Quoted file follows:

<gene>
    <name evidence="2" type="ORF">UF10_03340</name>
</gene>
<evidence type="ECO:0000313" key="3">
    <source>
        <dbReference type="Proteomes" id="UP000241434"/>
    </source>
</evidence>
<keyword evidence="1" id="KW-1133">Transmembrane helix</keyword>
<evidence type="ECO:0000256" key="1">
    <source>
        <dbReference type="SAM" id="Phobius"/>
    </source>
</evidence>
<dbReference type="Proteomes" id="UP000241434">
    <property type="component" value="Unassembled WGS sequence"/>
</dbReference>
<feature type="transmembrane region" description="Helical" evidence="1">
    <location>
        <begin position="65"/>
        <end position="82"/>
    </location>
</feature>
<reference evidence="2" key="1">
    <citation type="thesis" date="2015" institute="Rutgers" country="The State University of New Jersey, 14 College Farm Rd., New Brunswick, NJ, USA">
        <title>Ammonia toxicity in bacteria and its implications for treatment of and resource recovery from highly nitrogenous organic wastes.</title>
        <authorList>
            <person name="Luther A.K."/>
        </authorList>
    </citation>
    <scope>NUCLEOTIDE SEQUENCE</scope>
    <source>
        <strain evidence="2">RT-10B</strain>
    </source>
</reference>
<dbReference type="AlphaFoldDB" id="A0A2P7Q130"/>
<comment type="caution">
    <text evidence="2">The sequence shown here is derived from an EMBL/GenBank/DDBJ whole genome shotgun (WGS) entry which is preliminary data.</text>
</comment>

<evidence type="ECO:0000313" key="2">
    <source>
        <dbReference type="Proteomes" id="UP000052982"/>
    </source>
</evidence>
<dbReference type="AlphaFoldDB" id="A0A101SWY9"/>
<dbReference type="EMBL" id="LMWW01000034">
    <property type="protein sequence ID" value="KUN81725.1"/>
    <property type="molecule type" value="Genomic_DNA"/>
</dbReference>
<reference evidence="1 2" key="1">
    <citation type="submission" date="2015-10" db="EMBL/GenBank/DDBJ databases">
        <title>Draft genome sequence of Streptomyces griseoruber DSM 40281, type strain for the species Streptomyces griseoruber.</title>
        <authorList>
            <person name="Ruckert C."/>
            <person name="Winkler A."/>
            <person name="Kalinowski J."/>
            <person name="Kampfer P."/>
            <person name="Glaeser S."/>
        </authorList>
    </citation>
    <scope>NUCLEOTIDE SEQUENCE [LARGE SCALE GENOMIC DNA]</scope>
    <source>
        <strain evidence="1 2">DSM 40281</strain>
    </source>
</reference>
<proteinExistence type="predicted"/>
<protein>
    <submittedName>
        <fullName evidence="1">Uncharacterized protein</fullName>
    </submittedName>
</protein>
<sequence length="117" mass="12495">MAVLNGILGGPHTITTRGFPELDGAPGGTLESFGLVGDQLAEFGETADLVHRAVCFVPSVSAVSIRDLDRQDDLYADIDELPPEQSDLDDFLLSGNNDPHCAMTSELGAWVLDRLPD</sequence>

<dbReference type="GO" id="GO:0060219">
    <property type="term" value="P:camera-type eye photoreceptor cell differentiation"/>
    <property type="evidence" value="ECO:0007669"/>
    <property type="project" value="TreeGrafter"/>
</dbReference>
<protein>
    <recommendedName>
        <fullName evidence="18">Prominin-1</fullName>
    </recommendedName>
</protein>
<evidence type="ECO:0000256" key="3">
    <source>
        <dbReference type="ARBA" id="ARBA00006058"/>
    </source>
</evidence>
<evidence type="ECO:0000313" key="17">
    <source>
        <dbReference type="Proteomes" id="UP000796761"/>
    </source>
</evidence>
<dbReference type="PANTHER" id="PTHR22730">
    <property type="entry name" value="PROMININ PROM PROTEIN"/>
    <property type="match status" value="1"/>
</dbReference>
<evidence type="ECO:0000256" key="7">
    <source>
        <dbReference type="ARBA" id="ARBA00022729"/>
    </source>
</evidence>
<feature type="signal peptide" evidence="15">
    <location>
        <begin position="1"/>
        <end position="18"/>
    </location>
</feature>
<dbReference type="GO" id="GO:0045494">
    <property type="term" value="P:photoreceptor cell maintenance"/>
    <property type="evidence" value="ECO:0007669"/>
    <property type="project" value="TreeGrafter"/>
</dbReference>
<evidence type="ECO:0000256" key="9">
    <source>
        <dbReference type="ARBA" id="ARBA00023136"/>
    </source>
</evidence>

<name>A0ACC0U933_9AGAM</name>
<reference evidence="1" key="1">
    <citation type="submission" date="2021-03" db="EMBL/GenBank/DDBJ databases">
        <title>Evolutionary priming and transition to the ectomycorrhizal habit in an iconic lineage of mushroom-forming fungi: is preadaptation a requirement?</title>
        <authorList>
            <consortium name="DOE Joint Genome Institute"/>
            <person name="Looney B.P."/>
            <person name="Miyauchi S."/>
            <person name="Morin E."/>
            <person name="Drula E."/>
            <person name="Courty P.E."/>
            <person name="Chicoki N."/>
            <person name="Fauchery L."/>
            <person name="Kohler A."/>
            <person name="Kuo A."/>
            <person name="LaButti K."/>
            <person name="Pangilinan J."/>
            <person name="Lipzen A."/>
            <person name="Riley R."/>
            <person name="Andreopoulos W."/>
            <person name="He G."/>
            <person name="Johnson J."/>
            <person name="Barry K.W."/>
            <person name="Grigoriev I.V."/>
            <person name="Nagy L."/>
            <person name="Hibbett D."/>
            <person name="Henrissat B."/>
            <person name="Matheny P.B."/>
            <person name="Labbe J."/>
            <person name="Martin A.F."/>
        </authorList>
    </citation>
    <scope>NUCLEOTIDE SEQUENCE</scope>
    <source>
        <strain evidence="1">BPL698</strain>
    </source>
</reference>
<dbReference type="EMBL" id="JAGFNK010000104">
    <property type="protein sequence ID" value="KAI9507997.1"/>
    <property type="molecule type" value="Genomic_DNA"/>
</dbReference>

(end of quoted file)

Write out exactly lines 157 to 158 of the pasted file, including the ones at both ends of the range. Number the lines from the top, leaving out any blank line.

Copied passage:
    <property type="molecule type" value="Genomic_DNA"/>
</dbReference>